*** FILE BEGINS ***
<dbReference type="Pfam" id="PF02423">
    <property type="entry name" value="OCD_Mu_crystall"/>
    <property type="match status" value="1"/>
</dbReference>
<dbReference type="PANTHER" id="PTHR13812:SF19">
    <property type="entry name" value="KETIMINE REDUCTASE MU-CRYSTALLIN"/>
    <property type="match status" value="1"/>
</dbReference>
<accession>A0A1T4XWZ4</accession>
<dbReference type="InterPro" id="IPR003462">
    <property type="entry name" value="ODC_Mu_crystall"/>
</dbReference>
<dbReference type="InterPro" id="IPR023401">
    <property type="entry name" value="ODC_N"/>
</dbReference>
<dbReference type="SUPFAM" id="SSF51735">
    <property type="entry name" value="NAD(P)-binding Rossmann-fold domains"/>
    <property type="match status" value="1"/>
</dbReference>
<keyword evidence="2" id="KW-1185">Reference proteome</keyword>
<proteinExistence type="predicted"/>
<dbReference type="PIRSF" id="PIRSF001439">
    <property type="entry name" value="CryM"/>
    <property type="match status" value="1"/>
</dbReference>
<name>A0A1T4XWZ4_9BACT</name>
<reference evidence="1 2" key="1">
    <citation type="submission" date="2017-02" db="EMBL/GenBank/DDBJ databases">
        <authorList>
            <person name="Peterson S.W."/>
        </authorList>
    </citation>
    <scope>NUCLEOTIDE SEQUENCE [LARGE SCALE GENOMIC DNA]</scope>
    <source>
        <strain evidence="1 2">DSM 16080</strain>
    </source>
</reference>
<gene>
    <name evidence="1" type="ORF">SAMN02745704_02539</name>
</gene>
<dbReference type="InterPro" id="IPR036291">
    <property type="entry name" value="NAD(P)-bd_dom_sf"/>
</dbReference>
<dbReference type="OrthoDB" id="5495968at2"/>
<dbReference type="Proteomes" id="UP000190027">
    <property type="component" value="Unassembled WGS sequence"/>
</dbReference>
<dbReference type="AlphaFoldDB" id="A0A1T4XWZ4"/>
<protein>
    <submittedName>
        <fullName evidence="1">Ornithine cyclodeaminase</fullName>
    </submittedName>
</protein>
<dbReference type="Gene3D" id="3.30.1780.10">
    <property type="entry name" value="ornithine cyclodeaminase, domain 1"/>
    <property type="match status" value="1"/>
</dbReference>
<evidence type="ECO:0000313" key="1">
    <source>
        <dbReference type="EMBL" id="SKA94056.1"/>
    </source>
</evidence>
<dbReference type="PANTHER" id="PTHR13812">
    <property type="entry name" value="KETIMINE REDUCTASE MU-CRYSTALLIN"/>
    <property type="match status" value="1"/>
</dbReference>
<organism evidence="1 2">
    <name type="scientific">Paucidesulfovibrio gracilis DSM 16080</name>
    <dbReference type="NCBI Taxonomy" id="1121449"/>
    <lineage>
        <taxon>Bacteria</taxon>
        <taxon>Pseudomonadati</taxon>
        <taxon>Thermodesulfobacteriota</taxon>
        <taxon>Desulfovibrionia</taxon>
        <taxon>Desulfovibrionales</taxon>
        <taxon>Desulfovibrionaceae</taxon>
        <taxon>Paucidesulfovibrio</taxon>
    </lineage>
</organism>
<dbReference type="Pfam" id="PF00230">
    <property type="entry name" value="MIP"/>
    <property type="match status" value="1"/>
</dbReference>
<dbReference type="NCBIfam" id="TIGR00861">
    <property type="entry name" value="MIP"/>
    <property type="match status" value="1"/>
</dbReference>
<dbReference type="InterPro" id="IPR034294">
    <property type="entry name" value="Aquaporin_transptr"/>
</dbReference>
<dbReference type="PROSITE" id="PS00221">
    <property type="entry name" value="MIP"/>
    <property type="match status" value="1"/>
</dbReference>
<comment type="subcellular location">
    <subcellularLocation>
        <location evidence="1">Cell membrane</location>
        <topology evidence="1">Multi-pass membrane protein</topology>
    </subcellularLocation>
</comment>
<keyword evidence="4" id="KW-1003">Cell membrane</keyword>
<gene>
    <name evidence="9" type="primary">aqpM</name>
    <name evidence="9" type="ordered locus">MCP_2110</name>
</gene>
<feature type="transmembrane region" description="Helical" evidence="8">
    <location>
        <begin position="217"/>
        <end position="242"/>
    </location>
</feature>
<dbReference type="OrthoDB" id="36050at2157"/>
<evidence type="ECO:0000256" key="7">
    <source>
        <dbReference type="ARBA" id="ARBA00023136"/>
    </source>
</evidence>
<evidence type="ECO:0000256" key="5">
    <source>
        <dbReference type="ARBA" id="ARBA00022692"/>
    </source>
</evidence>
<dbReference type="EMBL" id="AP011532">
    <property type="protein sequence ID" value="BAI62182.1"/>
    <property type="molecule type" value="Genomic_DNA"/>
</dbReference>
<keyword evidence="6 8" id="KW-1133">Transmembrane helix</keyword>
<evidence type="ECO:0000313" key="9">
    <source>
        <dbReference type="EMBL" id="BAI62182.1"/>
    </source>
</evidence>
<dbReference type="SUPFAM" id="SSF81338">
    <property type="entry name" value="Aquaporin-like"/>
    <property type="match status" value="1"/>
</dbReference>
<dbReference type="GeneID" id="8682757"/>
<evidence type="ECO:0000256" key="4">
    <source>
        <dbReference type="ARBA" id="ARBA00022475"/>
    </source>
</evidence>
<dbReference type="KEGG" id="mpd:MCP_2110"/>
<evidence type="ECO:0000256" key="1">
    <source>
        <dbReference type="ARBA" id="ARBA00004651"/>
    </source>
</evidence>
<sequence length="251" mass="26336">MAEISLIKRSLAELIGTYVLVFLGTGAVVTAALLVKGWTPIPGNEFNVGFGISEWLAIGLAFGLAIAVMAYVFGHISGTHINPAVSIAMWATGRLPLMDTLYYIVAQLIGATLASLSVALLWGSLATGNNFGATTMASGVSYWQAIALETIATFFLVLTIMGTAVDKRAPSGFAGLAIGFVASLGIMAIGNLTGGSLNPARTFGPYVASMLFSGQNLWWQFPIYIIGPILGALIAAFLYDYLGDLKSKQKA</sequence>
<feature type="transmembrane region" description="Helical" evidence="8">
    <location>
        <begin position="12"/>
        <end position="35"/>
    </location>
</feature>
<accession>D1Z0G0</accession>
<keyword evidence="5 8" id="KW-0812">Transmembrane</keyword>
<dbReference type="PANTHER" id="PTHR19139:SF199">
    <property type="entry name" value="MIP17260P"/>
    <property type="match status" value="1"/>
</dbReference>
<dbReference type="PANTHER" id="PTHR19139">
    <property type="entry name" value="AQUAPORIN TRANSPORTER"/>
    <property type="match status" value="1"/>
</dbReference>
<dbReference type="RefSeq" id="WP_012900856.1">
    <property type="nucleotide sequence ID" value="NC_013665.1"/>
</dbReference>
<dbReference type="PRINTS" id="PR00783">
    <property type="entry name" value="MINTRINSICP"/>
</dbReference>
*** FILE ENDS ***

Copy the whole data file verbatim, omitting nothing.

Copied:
<dbReference type="Pfam" id="PF02423">
    <property type="entry name" value="OCD_Mu_crystall"/>
    <property type="match status" value="1"/>
</dbReference>
<dbReference type="PANTHER" id="PTHR13812:SF19">
    <property type="entry name" value="KETIMINE REDUCTASE MU-CRYSTALLIN"/>
    <property type="match status" value="1"/>
</dbReference>
<accession>A0A1T4XWZ4</accession>
<dbReference type="InterPro" id="IPR003462">
    <property type="entry name" value="ODC_Mu_crystall"/>
</dbReference>
<dbReference type="InterPro" id="IPR023401">
    <property type="entry name" value="ODC_N"/>
</dbReference>
<dbReference type="SUPFAM" id="SSF51735">
    <property type="entry name" value="NAD(P)-binding Rossmann-fold domains"/>
    <property type="match status" value="1"/>
</dbReference>
<keyword evidence="2" id="KW-1185">Reference proteome</keyword>
<proteinExistence type="predicted"/>
<dbReference type="PIRSF" id="PIRSF001439">
    <property type="entry name" value="CryM"/>
    <property type="match status" value="1"/>
</dbReference>
<name>A0A1T4XWZ4_9BACT</name>
<reference evidence="1 2" key="1">
    <citation type="submission" date="2017-02" db="EMBL/GenBank/DDBJ databases">
        <authorList>
            <person name="Peterson S.W."/>
        </authorList>
    </citation>
    <scope>NUCLEOTIDE SEQUENCE [LARGE SCALE GENOMIC DNA]</scope>
    <source>
        <strain evidence="1 2">DSM 16080</strain>
    </source>
</reference>
<gene>
    <name evidence="1" type="ORF">SAMN02745704_02539</name>
</gene>
<dbReference type="InterPro" id="IPR036291">
    <property type="entry name" value="NAD(P)-bd_dom_sf"/>
</dbReference>
<dbReference type="OrthoDB" id="5495968at2"/>
<dbReference type="Proteomes" id="UP000190027">
    <property type="component" value="Unassembled WGS sequence"/>
</dbReference>
<dbReference type="AlphaFoldDB" id="A0A1T4XWZ4"/>
<protein>
    <submittedName>
        <fullName evidence="1">Ornithine cyclodeaminase</fullName>
    </submittedName>
</protein>
<dbReference type="Gene3D" id="3.30.1780.10">
    <property type="entry name" value="ornithine cyclodeaminase, domain 1"/>
    <property type="match status" value="1"/>
</dbReference>
<evidence type="ECO:0000313" key="1">
    <source>
        <dbReference type="EMBL" id="SKA94056.1"/>
    </source>
</evidence>
<dbReference type="PANTHER" id="PTHR13812">
    <property type="entry name" value="KETIMINE REDUCTASE MU-CRYSTALLIN"/>
    <property type="match status" value="1"/>
</dbReference>
<organism evidence="1 2">
    <name type="scientific">Paucidesulfovibrio gracilis DSM 16080</name>
    <dbReference type="NCBI Taxonomy" id="1121449"/>
    <lineage>
        <taxon>Bacteria</taxon>
        <taxon>Pseudomonadati</taxon>
        <taxon>Thermodesulfobacteriota</taxon>
        <taxon>Desulfovibrionia</taxon>
        <taxon>Desulfovibrionales</taxon>
        <taxon>Desulfovibrionaceae</taxon>
        <taxon>Paucidesulfovibrio</taxon>
    </lineage>
</organism>
<dbReference type="Pfam" id="PF00230">
    <property type="entry name" value="MIP"/>
    <property type="match status" value="1"/>
</dbReference>
<dbReference type="NCBIfam" id="TIGR00861">
    <property type="entry name" value="MIP"/>
    <property type="match status" value="1"/>
</dbReference>
<dbReference type="InterPro" id="IPR034294">
    <property type="entry name" value="Aquaporin_transptr"/>
</dbReference>
<dbReference type="PROSITE" id="PS00221">
    <property type="entry name" value="MIP"/>
    <property type="match status" value="1"/>
</dbReference>
<comment type="subcellular location">
    <subcellularLocation>
        <location evidence="1">Cell membrane</location>
        <topology evidence="1">Multi-pass membrane protein</topology>
    </subcellularLocation>
</comment>
<keyword evidence="4" id="KW-1003">Cell membrane</keyword>
<gene>
    <name evidence="9" type="primary">aqpM</name>
    <name evidence="9" type="ordered locus">MCP_2110</name>
</gene>
<feature type="transmembrane region" description="Helical" evidence="8">
    <location>
        <begin position="217"/>
        <end position="242"/>
    </location>
</feature>
<dbReference type="OrthoDB" id="36050at2157"/>
<evidence type="ECO:0000256" key="7">
    <source>
        <dbReference type="ARBA" id="ARBA00023136"/>
    </source>
</evidence>
<evidence type="ECO:0000256" key="5">
    <source>
        <dbReference type="ARBA" id="ARBA00022692"/>
    </source>
</evidence>
<dbReference type="EMBL" id="AP011532">
    <property type="protein sequence ID" value="BAI62182.1"/>
    <property type="molecule type" value="Genomic_DNA"/>
</dbReference>
<keyword evidence="6 8" id="KW-1133">Transmembrane helix</keyword>
<evidence type="ECO:0000313" key="9">
    <source>
        <dbReference type="EMBL" id="BAI62182.1"/>
    </source>
</evidence>
<dbReference type="SUPFAM" id="SSF81338">
    <property type="entry name" value="Aquaporin-like"/>
    <property type="match status" value="1"/>
</dbReference>
<dbReference type="GeneID" id="8682757"/>
<evidence type="ECO:0000256" key="4">
    <source>
        <dbReference type="ARBA" id="ARBA00022475"/>
    </source>
</evidence>
<dbReference type="KEGG" id="mpd:MCP_2110"/>
<evidence type="ECO:0000256" key="1">
    <source>
        <dbReference type="ARBA" id="ARBA00004651"/>
    </source>
</evidence>
<sequence length="251" mass="26336">MAEISLIKRSLAELIGTYVLVFLGTGAVVTAALLVKGWTPIPGNEFNVGFGISEWLAIGLAFGLAIAVMAYVFGHISGTHINPAVSIAMWATGRLPLMDTLYYIVAQLIGATLASLSVALLWGSLATGNNFGATTMASGVSYWQAIALETIATFFLVLTIMGTAVDKRAPSGFAGLAIGFVASLGIMAIGNLTGGSLNPARTFGPYVASMLFSGQNLWWQFPIYIIGPILGALIAAFLYDYLGDLKSKQKA</sequence>
<feature type="transmembrane region" description="Helical" evidence="8">
    <location>
        <begin position="12"/>
        <end position="35"/>
    </location>
</feature>
<accession>D1Z0G0</accession>
<keyword evidence="5 8" id="KW-0812">Transmembrane</keyword>
<dbReference type="PANTHER" id="PTHR19139:SF199">
    <property type="entry name" value="MIP17260P"/>
    <property type="match status" value="1"/>
</dbReference>
<dbReference type="PANTHER" id="PTHR19139">
    <property type="entry name" value="AQUAPORIN TRANSPORTER"/>
    <property type="match status" value="1"/>
</dbReference>
<dbReference type="RefSeq" id="WP_012900856.1">
    <property type="nucleotide sequence ID" value="NC_013665.1"/>
</dbReference>
<dbReference type="PRINTS" id="PR00783">
    <property type="entry name" value="MINTRINSICP"/>
</dbReference>